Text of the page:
The most famous name among the white wines of Tuscany is that of Vernaccia di San Gimignano (www.vernaccia.it). The town was a sort of Manhattan in mediaeval times, with 70 tall towers, 13 of which still stand today. During its seven hundred years of history, the story of the town has been intertwined with that of Vernaccia, and Castelli del Grevepesa offers its own authentic version: Bertesca in the Castelgreve line.
There are references to Vernaccia even in the thirteenth century, with a first mention in the 1276 tax records for the town: “un salma vini de vernaccia ad mulum, soldi 3”. Dante also alludes to Vernaccia, the only wine mentioned in the Divine Comedy. In Canto XXIV of the Purgatoria, he describes how Pope Martin IV has to atone for his gluttony by constantly eating Bolsena eels and drinking Vernaccia. Vernaccia was already well-known in the sixteenth century, with every noble family in San Gimignano and Florence producing it in large quantities; it even attracted the attention of Sante Lancerio, wine-bottler to Pope Paolo III Farnese.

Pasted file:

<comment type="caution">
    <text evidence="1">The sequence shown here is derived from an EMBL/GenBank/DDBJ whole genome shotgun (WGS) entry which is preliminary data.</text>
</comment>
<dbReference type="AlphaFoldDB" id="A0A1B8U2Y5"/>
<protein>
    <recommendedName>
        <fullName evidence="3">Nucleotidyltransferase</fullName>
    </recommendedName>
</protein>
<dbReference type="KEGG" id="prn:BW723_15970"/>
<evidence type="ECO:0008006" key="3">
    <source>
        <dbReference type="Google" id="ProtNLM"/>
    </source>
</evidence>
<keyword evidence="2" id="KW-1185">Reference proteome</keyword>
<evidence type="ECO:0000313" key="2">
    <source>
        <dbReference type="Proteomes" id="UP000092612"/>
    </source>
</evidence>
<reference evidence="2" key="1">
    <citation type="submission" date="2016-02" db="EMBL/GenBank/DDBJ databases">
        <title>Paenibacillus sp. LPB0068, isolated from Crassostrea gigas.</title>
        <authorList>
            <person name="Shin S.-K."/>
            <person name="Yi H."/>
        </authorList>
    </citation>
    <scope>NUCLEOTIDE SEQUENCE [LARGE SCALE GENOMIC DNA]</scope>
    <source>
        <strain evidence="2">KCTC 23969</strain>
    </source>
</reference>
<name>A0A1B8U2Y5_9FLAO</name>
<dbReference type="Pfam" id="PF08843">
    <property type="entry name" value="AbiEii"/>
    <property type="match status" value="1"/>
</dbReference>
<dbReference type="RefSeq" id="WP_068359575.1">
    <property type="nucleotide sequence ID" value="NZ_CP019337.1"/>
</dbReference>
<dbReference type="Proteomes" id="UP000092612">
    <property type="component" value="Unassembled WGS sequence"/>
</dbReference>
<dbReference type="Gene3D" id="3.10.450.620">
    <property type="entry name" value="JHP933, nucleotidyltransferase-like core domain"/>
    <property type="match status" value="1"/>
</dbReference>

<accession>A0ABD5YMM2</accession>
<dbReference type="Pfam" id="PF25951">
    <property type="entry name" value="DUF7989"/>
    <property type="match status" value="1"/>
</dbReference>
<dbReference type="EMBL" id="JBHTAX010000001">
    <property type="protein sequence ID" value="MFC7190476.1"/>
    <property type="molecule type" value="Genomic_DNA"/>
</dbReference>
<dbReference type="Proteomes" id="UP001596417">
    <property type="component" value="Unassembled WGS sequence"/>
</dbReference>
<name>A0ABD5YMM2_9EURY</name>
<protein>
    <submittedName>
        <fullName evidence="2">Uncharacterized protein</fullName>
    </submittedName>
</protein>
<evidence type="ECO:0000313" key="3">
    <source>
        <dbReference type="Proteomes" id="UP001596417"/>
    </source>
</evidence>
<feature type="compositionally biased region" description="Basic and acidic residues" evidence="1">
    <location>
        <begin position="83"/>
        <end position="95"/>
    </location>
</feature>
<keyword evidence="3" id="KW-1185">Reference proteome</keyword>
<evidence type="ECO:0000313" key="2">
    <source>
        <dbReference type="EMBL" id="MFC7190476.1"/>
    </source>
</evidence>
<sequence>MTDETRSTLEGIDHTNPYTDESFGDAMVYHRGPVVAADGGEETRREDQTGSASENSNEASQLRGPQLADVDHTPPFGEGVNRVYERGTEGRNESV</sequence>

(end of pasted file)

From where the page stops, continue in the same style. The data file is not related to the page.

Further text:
Some years later (between 1555 and 1572) Giorgio Vasari described one of the frescoes he had painted in the Salone dei Cinquecento, depicting the conquest of Colle and San Gimignano by Florence: “Geminianum et Colle oppida, sono S. Gimignano e Colle, terre grosse e principali: ed il fiume che vi ho finto, lo fo per l’Elsa; e quel satiro giovane, che ha accanto, beve la Vernaccia di quel luogo” (the towns of Geminianum and Colle are S. Gimignano and Colle, large, important territories: and the river is intended to be the River Elsa; and that young satyr beside it is drinking the local Vernaccia). Vernaccia is now a well-established name, becoming Italy’s top-selling DOC white in 1966. There are 720 hectares of vineyards in the area planted with Vernaccia vines, which contribute a minimum 85% content to the various labels. Production averages at nearly 6 million bottles a year, resulting in a turnover of 16 million Euros. These results are linked to the marketing of San Gimignano itself, which attracts millions of tourists every year, with 52% of sales to foreign markets.